Dutch government approves participation declaration for newcomers
Sixteen municipalities in the Netherlands, including Amsterdam and Rotterdam, will go ahead with a trial to have migrants sign a "participation declaration" from January 2014.
The declaration informs immigrants from the European Union and elsewhere of their rights and obligations in the Netherlands. It also defines Dutch values, norms and freedoms.
The declaration has been on the cards since February 2013, but has now been given the go ahead as a trial.
The first iteration, however, was a contract, rather than a declaration, that was intended to bind immigrants to Dutch values.
That idea failed, as a binding contract clashes with the European Union’s law on the free movement of labour within the union.
Purpose of the participation declaration
The statement has above all symbolic value and intended to welcome immigrants into Dutch society, while stressing their rights and obligations, and the fundamental values of Dutch society.
In his letter to Parliament, Minister for Integration Lodewijk Asscher claimed it was the role of the government to ensure that it is clear to everyone who comes to the Netherlands what their rights and obligations are.
"Newcomers want to know the norms and values and what is expected of them," he wrote.
"This declaration also ensures that they find their way in Dutch society more easily and are less vulnerable to exploitation and abuse."
He added that he considered freedom, equality and solidarity to be the main concepts. Elaborating, he highlighted freedom of religion, speech and association; equal treatment of men and women and hetero- and homosexuals; and solidarity to provide for your own livelihood and the right to be supported.
He also envisaged that it would create a bond between migrant communities and Dutch society and bring them into contact with services for rapid integrations, such as language learning, the Dutch labour market and local amenities.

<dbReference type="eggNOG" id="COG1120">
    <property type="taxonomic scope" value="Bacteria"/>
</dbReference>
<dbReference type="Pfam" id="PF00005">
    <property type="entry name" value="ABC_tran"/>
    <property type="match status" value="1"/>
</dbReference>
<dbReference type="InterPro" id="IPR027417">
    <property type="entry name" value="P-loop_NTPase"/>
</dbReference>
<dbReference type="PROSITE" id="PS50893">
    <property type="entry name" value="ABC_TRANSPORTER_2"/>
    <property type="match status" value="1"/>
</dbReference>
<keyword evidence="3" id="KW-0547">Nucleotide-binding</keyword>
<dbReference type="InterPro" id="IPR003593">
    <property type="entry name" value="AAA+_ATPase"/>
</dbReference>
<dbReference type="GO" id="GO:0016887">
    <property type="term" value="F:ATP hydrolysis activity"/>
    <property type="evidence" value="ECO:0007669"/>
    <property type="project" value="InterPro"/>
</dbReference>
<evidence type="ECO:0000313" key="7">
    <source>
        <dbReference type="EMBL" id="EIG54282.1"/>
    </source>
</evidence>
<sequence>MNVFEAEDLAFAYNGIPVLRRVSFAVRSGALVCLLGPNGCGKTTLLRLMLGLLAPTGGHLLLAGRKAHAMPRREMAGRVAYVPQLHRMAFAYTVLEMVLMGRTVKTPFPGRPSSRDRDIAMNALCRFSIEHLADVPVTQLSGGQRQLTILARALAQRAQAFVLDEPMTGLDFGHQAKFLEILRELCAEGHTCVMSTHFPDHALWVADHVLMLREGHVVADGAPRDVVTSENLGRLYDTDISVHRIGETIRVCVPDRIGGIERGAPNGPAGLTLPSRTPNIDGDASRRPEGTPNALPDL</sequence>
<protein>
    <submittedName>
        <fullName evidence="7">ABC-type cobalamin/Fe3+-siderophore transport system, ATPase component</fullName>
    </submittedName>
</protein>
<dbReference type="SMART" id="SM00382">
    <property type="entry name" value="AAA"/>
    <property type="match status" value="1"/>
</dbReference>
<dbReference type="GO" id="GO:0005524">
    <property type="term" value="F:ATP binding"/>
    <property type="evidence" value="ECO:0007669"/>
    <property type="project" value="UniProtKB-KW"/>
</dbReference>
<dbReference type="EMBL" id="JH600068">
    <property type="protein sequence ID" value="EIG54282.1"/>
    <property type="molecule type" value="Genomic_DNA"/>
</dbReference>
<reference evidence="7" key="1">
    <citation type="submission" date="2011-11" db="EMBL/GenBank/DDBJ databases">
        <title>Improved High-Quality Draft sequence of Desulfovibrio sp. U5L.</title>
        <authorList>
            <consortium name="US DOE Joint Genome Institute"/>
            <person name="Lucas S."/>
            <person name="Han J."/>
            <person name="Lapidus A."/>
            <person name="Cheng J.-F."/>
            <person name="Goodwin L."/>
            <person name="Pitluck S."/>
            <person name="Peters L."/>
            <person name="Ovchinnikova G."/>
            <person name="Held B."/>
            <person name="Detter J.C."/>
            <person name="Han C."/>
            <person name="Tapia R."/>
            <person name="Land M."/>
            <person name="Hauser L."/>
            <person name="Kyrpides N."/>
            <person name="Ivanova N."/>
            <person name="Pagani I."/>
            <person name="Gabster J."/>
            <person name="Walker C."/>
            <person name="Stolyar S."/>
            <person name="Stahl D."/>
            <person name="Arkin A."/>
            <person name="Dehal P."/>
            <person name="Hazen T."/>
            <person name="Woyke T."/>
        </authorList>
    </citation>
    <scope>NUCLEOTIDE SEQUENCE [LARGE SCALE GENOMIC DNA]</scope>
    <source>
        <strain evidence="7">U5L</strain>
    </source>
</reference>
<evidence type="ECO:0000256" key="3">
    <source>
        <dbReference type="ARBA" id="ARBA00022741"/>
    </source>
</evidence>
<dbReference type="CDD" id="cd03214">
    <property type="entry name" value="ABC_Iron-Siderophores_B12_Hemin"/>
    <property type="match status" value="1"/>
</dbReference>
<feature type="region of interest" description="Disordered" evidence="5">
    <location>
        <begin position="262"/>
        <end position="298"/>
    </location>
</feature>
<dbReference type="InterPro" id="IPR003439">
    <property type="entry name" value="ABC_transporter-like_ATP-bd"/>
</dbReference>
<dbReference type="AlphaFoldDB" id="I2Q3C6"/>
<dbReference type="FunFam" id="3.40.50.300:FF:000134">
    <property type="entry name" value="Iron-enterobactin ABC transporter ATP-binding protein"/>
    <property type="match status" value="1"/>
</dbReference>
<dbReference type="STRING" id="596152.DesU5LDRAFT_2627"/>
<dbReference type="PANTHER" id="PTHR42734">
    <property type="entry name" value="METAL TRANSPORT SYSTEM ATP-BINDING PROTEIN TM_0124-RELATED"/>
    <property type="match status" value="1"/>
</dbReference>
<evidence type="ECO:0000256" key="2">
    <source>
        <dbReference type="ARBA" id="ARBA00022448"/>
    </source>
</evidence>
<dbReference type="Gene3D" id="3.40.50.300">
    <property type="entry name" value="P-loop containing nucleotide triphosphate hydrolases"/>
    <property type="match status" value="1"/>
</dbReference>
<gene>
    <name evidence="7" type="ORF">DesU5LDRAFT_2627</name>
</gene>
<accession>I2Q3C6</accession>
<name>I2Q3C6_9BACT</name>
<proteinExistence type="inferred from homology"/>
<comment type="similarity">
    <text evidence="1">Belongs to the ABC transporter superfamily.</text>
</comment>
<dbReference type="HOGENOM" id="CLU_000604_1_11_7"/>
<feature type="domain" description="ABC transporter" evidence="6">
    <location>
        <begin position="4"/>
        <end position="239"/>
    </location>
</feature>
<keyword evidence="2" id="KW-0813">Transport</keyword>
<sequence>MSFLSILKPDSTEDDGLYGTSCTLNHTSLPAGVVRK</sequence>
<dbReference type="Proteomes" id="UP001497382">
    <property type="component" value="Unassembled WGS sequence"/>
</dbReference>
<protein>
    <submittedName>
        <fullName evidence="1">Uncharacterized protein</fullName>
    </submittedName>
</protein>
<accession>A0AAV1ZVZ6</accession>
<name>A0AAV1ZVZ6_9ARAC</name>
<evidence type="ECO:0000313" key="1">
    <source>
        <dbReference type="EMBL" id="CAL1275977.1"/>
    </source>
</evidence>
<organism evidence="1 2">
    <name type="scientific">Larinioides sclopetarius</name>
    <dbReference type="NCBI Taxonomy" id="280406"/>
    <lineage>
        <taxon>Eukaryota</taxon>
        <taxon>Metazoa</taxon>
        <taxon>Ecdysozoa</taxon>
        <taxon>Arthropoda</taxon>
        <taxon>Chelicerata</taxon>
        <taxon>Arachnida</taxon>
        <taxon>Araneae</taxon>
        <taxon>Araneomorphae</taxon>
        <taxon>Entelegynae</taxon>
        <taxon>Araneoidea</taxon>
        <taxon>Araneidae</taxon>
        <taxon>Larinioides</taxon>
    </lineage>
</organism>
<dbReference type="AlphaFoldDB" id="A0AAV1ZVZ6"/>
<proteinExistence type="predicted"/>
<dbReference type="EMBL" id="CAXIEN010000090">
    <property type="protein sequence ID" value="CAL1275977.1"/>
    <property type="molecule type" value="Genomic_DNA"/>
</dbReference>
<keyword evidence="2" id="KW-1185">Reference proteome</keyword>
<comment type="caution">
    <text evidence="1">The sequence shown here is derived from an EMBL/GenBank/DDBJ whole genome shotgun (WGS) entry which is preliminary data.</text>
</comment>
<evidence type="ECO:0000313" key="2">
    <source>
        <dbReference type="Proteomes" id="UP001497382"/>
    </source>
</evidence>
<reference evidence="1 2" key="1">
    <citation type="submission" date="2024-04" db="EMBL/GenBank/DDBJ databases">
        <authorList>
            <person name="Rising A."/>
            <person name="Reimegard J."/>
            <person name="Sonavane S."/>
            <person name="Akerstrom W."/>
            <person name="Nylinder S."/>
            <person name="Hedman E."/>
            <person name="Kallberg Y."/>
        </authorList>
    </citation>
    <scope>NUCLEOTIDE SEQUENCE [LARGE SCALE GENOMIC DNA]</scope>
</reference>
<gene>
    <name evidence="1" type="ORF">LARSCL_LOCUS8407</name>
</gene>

Who needs to sign a declaration?
The participation declaration is intended for migrants from both within and outside the European Union.
It focuses primarily on marriage and family migrants, refugees, EU migrant workers and migrants from Turkey and the former West Indies. The Dutch government considers it essential that EU migrants, as well as other foreigners, to fit well into Dutch society.
Skilled migrants are not expected to sign a declaration, nor are international students. Asscher said that skilled migrants have the various expat centres available for advice and information, while foreign students who wish to stay here are provided for by the recently launched action plan.
All non-EU migrants currently have to do the inburgeringsexamen (civic integration exams), which is designed to familiarise them with Dutch culture and language and is often required to gain Dutch citizenship. This declaration will be in addition to the examinations.
Other European participation declarations
Other European countries have similar declarations for immigrants. Germany and Luxembourg have non-binding statements of participation, while France, Switzerland and Denmark have contracts for non-EU immigrants.
Asscher said, however, that no example was fully in line the Dutch version. He said it is unlikely that language requirements or language training will be included, or that signing the declaration will be a pre-requisite for a residence permit, as that does not include the European migrant worker, which is a target group for the declaration.
Like those from other nations, the Dutch one is not binding. Asscher said that he saw the declaration as a "moral appeal" and a positive incentive to enctive and inform intensive involvement of newcomers in Dutch society.